About midnight in a calm we ran unawares upon a vast Halcyon’s nest, seven miles in

Black and white pen and ink drawing by A. Payne Garnett, of giant eggs in the background, and men in plumed helmets before them.  One is cracking an egg open with an ax and a bird's beak is coming out of the crack he made in the shell.


circumference. The Halcyon herself, who was sailing on it hatching her eggs, was almost of the same size. When she rose, she nearly sank the ship with the wind caused by her wings. As she flew away, she uttered a weird groaning noise. At dawn we went on shore and surveyed the nest, which resembled a great raft made of leaves. On it were five hundred eggs, each larger than a cask of Chian wine. We could see the young inside and hear them croaking. By way of hatching one of these callow fledgelings we cut open one of the eggs, with our axes, and out it came, larger than twenty vultures.

We put off and had sailed about five-and-twenty miles from the raft when some marvellous portents of much significance occurred. The figurehead of the goose at the prow suddenly flapped its wings and hissed. Scintharus, 142 our pilot, though he had long been bald, found his hair grown again. But the strangest thing of all was that the mast of the ship sprouted and produced branches and bore fruit on the mast-head, consisting of figs and large unripe grapes.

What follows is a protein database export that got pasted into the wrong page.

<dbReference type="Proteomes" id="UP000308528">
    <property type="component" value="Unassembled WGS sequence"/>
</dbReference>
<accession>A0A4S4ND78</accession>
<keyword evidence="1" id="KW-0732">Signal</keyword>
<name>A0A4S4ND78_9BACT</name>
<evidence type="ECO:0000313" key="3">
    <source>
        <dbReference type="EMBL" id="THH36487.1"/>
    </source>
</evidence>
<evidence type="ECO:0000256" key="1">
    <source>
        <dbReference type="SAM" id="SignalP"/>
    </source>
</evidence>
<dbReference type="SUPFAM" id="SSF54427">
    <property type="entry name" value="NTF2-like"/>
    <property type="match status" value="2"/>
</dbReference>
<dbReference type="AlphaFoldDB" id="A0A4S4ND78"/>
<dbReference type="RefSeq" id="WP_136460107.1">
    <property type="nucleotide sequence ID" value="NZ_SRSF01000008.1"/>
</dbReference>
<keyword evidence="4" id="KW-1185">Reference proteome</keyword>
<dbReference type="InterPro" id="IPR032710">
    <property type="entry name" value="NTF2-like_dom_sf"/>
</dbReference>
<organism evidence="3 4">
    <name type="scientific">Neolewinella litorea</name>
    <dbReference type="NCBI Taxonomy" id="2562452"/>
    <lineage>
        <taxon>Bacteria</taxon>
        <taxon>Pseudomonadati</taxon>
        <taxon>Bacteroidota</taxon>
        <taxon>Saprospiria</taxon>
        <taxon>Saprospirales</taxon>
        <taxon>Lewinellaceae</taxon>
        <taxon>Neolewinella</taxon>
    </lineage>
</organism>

At the sight of these prodigies we were, as can be imagined, dumbfounded, and prayed to the gods to avert the evil significance of the manifestation.

We had not proceeded sixty miles when we beheld a vast thick wood of pines and cypress-trees. We supposed it to be mainland, but it was in reality an unfathomable sea planted with rootless trees, which, nevertheless, stood firm and upright, and, as it were, floating. When we drew close and surveyed the whole we were at a loss that to do; for we could not sail through the wood, as it was of a thick SAILING